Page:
Online learning can result in an individual teacher adopting technologies to extend their student support, or enhance traditional teaching approaches. Scaling up online learning to a departmental or institutional level involves a broad range of staff across several departments and will need to be discussed at all levels of the organisation.
Adapting to change
Although technological, economic and social developments happen at an incredible pace, educational institutions tend to be slow-moving, risk-averse and resistant to change. Your institution may have hierarchical structures that reflect old models of research and learning.
However, modern organisations must adopt new approaches to:
- Globally collaborative teams,
- Information management
- Sharing and communicating
Traditional staff roles can change with online learning. Boundaries blur particularly in how we support learners. Online students still need support with learning, research, finding information, technical aspects, careers, and wellbeing, but they also have additional needs that link to learning in a networked world.
They must create, manage and curate content, be aware of safety and digital identity, and, increasingly, they need to develop a professional online portfolio or presence.
Students’ changing needs mean that teaching staff may also need to become proficient in, for example, content curation (on behalf of a class) or help students use social networking technologies safely. Staff with experience of online learning may adopt a leadership role within their team.
Many formal skills frameworks relate to different functions in an educational institution. Some of these reflect older, very well defined job roles, but others are attempting to reflect newer skills and the crossover between them.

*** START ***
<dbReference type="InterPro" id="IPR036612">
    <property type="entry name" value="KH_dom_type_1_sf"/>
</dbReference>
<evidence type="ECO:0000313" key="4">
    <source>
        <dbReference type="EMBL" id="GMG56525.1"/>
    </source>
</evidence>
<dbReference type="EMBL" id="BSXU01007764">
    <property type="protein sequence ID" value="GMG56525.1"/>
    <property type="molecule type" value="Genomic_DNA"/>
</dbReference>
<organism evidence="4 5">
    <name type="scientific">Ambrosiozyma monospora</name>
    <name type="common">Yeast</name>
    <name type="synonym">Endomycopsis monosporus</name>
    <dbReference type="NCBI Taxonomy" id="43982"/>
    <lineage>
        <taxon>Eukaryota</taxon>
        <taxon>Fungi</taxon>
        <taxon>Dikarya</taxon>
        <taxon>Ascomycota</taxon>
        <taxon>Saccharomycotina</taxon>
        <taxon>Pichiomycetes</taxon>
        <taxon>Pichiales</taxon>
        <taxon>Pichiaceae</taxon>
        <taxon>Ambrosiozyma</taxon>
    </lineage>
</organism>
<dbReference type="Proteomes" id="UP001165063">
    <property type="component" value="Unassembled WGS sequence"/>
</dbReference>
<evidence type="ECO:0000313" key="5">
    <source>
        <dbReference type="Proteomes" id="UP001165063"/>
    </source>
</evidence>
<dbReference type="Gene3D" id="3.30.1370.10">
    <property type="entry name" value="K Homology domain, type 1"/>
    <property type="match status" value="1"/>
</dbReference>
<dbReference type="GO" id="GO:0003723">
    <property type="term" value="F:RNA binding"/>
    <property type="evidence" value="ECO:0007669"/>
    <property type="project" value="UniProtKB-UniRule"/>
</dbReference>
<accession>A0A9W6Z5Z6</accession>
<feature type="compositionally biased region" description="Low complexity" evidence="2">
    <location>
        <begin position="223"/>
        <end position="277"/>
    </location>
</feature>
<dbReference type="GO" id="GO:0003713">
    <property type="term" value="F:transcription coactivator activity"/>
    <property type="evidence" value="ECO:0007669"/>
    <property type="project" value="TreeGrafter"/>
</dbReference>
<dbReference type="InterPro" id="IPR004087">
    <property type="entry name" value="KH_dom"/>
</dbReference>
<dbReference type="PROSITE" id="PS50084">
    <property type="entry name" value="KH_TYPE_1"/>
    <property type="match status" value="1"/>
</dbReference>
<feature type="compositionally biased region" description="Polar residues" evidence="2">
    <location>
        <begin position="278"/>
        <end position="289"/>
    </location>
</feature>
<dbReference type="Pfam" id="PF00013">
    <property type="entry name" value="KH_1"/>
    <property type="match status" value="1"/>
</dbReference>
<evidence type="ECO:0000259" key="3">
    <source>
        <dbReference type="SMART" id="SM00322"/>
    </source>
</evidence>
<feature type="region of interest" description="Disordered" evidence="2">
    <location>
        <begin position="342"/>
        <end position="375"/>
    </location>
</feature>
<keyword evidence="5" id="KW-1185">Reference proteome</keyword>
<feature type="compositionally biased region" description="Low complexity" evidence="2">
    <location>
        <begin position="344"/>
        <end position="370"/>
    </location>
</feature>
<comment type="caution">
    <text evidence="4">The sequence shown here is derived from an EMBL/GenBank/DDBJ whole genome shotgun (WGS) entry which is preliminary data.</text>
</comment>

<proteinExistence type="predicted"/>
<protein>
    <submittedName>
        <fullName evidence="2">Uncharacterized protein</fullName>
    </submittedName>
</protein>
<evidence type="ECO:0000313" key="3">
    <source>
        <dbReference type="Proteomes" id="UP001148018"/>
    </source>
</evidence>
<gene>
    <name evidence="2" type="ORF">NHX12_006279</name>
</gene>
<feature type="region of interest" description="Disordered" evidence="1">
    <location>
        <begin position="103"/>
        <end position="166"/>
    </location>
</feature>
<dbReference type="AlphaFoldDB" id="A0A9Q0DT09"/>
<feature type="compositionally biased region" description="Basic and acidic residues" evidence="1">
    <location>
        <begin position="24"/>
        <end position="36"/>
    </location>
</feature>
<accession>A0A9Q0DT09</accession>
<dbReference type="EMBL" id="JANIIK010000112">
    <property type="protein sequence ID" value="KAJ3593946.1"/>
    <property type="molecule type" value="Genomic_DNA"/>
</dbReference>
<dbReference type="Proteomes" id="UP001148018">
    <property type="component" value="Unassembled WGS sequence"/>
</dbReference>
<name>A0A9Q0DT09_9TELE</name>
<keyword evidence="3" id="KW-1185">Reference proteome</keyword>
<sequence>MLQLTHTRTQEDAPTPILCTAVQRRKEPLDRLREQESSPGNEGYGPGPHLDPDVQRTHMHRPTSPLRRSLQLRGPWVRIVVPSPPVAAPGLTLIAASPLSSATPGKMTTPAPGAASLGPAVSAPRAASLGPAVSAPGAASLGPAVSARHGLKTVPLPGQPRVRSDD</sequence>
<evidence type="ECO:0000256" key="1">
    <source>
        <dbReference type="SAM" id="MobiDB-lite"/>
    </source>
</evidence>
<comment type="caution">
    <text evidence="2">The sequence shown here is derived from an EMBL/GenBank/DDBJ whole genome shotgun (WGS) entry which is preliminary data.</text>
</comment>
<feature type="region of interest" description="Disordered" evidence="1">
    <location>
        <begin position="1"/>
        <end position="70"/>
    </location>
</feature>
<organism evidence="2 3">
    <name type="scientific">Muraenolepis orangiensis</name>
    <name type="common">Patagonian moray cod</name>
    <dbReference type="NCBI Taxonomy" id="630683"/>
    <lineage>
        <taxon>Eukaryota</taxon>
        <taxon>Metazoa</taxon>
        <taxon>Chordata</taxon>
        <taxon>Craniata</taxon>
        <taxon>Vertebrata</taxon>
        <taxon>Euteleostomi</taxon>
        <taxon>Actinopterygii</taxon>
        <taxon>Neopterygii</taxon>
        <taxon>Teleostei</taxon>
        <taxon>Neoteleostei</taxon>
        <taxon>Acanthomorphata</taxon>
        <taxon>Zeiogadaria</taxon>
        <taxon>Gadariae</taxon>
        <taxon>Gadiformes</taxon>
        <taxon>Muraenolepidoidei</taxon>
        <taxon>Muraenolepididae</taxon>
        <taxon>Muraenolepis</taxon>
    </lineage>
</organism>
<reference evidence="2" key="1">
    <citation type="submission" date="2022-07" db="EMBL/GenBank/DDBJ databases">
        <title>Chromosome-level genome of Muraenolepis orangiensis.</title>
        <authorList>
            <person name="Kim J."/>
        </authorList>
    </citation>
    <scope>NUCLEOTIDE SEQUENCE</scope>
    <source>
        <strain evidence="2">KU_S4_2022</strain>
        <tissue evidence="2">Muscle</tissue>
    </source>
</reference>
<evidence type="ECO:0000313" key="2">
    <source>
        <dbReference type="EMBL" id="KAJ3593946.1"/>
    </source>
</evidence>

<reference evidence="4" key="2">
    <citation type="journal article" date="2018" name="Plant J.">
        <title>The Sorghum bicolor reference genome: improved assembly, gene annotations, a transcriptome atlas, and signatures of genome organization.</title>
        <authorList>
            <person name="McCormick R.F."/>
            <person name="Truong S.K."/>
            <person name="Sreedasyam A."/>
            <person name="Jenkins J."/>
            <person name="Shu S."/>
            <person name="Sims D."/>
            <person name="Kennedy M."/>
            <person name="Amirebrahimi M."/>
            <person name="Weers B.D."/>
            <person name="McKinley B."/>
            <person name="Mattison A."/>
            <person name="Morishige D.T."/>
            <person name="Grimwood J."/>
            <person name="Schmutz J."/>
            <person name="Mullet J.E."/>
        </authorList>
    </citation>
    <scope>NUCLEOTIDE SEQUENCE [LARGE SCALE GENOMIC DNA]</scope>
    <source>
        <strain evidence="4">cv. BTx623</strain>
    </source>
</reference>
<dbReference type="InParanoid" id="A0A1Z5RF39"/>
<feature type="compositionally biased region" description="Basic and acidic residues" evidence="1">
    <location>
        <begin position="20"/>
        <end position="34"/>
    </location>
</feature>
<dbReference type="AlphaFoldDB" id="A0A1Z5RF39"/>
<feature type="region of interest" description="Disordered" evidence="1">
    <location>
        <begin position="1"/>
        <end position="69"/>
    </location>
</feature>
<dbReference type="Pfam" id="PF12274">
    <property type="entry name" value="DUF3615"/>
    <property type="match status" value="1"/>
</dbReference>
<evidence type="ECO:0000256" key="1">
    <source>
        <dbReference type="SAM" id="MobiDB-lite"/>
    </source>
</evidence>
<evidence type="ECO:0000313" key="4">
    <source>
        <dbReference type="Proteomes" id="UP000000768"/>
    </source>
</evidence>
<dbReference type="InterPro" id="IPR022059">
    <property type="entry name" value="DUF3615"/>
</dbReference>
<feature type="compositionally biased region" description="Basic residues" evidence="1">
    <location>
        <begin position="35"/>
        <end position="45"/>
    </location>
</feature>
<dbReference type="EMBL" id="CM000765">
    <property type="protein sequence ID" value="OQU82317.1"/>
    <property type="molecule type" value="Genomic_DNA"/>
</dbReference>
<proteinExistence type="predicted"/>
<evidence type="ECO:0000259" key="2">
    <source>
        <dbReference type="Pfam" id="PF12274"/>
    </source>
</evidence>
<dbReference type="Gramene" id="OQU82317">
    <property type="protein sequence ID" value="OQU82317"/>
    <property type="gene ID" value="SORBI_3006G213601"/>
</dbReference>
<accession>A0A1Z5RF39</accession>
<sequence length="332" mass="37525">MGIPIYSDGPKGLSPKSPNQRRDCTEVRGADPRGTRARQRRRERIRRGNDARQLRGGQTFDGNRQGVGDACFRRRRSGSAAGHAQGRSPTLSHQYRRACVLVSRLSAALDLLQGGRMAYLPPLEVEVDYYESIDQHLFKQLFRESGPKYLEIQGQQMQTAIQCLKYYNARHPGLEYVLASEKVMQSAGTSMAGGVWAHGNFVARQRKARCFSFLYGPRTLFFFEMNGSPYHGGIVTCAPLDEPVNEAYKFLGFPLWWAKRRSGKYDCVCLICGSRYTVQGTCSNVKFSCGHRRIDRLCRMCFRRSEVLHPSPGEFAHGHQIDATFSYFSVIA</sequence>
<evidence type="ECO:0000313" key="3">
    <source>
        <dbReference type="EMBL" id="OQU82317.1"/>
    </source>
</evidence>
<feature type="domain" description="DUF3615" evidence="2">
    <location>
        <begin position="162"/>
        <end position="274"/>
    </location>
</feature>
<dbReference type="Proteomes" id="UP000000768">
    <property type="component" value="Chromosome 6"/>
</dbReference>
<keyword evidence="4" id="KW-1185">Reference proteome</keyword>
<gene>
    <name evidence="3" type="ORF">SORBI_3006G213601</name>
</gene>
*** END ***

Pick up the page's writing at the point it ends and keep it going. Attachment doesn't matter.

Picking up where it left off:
Your institution may already have staff support mechanisms to help them develop the necessary skills and knowledge and to help them manage change. It will need to address the changes that online learning brings and adapt campus-based services to provide equitable provision for online students.
Your institution will need to work in different ways, and may need to transform some of its traditional staffing structures. It may need to recruit staff with different and new skills, or consider working with external partners/people to improve provision or deal with changing demands.
Using industry professionals to provide online feedback might help to provide a 24/7 service for students based in different time zones.
|Barriers||What you can do|
|Staff may lack digital capabilities||Provide staff training and support|
|Lack of time for staff to adapt to new developments and learn new skills||Develop institution-wide policies to support staff as they adapt to new roles|
|Provide time and resources to help staff adjust|
|Try to find external funding - short projects can include extra staff or resources to support learning and development|
|Senior and middle management buy-in is essential|
|Difficulty managing changes to staff roles as a result of online provision||Consider how traditional staff roles change as a result of using online technologies|
|Provide staff training and support|
|Identify existing skills frameworks|
|Consider developing an institutional skills framework which highlights different roles and the skills required to fulfil them|